Being British Is a Lot More than Tea and Scones

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Jasmine Yoro Bowles

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Being British Is a Lot More than Tea and Scones

Illustration

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Photo by: Bobby Brown

Illustration

Photo by: Bobby Brown

Photo by: Bobby Brown

Illustration

Have you ever met a British person? Did you ask them if they’re from London or how much tea they drink or if they know the Queen?

I was an international student before I regained my California residency. Being California born and England raised, I’ve heard many typicalities once it has been made known that I lived there for 16 years; I was often asked if I was Australian or from the East Coast when my accent was stronger. Although debunking most most stereotypes would be the most pleasurable, a few do hold some truth!

One of the biggest confusions is what the UK is Britain. The United Kingdom and England are not the same thing; and it’s technically called the United Kingdom of Great Britain and Northern Ireland. In layman’s terms, the United Kingdom is composed of England, Northern Ireland, Scotland and Wales. Great Britain is majorly England, Scotland and Wales; excluding most of the small islands on the outskirts. Ireland is not one, but two different countries; the Republic of Ireland and Northern Ireland.

Secondly, London is not England! London is the capital and it’s pretty big. England’s size is always underestimated; however, it is somewhat smaller than California. It’s one of many amazing places, but is, undoubtedly, the biggest tourist area, packed full of sightseeing destinations, markets, museums, galleries, concert venues etc.

Many think that the British live in expensive and lavish old-style homes. This is the biggest “unfortunately” of all, they don’t all live in fancy manors or live in beautiful remote countryside cottages with cobblestone paths that lead to the Queen’s home where they drink tea and and eat scones together. Depending on where you live, most of the houses are small semi-detached two-story houses and compared to Fresno, the houses in my home town are tiny in comparison.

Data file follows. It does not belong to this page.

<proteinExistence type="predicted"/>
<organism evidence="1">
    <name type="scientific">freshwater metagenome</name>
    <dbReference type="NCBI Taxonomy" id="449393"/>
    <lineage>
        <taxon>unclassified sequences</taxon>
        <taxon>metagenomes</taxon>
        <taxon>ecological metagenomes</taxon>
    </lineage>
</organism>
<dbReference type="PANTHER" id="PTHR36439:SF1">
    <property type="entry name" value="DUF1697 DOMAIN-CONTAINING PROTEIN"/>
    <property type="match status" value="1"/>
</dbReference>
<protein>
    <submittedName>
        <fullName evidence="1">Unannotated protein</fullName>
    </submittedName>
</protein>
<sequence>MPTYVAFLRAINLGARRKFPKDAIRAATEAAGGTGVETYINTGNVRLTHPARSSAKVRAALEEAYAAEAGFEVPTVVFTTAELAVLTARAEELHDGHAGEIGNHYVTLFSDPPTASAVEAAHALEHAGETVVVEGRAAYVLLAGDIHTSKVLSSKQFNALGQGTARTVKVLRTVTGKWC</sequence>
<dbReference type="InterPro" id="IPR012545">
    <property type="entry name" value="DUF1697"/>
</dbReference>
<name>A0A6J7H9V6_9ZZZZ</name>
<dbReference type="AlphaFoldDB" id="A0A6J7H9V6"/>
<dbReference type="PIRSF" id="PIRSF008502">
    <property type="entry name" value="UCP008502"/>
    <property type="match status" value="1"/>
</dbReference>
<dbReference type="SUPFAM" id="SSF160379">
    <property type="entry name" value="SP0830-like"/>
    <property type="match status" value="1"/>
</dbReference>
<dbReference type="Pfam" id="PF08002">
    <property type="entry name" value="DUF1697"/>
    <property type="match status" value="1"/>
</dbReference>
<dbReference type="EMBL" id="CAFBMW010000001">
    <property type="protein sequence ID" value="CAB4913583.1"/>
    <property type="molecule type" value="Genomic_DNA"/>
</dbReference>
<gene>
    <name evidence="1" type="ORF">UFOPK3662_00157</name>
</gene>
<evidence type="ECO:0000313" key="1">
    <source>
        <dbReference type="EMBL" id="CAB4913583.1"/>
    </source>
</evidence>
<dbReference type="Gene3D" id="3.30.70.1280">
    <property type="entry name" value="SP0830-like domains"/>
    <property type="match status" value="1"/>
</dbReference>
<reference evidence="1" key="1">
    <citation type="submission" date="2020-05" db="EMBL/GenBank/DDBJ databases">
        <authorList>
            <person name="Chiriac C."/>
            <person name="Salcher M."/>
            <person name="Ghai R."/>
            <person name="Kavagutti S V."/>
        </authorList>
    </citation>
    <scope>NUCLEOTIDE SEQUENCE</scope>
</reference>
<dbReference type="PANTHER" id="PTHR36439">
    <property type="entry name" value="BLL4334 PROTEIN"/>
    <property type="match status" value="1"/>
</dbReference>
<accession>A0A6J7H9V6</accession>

Just like the US, there are regional accents. Whenever I meet new people, I’m always asked to say “water” in a British accent and I’m then quizzed on Cockney slang. Britons don’t really speak cockney slang anymore and we don’t all sound like Eliza Doolittle from “My Fair Lady”. Maybe you’ll hear it from the old blokes at the pub, but the slang itself is not really a thing anymore.

Now onto the biggest stereotype–tea. Tea is often a staple within most British homes. I’d be lying if I said the rumors weren’t true. Although not everyone loves tea, it’s by far one of the most truthful stereotypes. It’s practically impossible to find no tea in the average household, it would result in anarchy! If you can make a good cuppa, then we’ll be the best of friends! They also don’t always have scones with tea…but there are biscuits, which I suppose could be classed as really dry cookies.

Another common misconception is the difference between drinking tea and going to someone’s house for tea; the latter is another way of phrasing that you’re going to someone’s house for dinner; however you can also go to someone’s house to drink tea… But if there’s tea with tea then I’d happily oblige!

The next one is about as bizarre as saying all Americans drink a beer with Barack Obama on the regular. No, the British are not all friends with the Queen and unfortunately, no, they do not have tea and scones with her Majesty.

The Brits are always pinned as having bad teeth thanks to the likes of Austin Powers. The dental issues are trickier to define. If you put it on a scale of Hollywood pearly whites to Hillbilly, it would justifiably place in the middle. It’s not as much of an issue as it was 20 odd years ago, but not entirely untrue.

Americans often think of the British as notoriously introverted, rude and dry-humored, which in general would also not be entirely untrue…when compared to the average American. It’s harder to appreciate a stereotypical British personality if you haven’t spent much time around it to understand it fully, but they’re not all that different! Generally speaking, Brits aren’t quite as outspoken or outgoing in the same way that Americans are.

Lastly, Britain is notorious for terrible food! I can agree to an extent, but it does depend on where you eat. Asking locals where the best places are will be a tourist’s best bet. England has good Indian food and there’s always the local fish and chip shops scattered across town. Plus, nothing beats a good fry-up (or full English breakfast, if you please) from your local cafe to nurse the aftermath of drinking too much at the pub.

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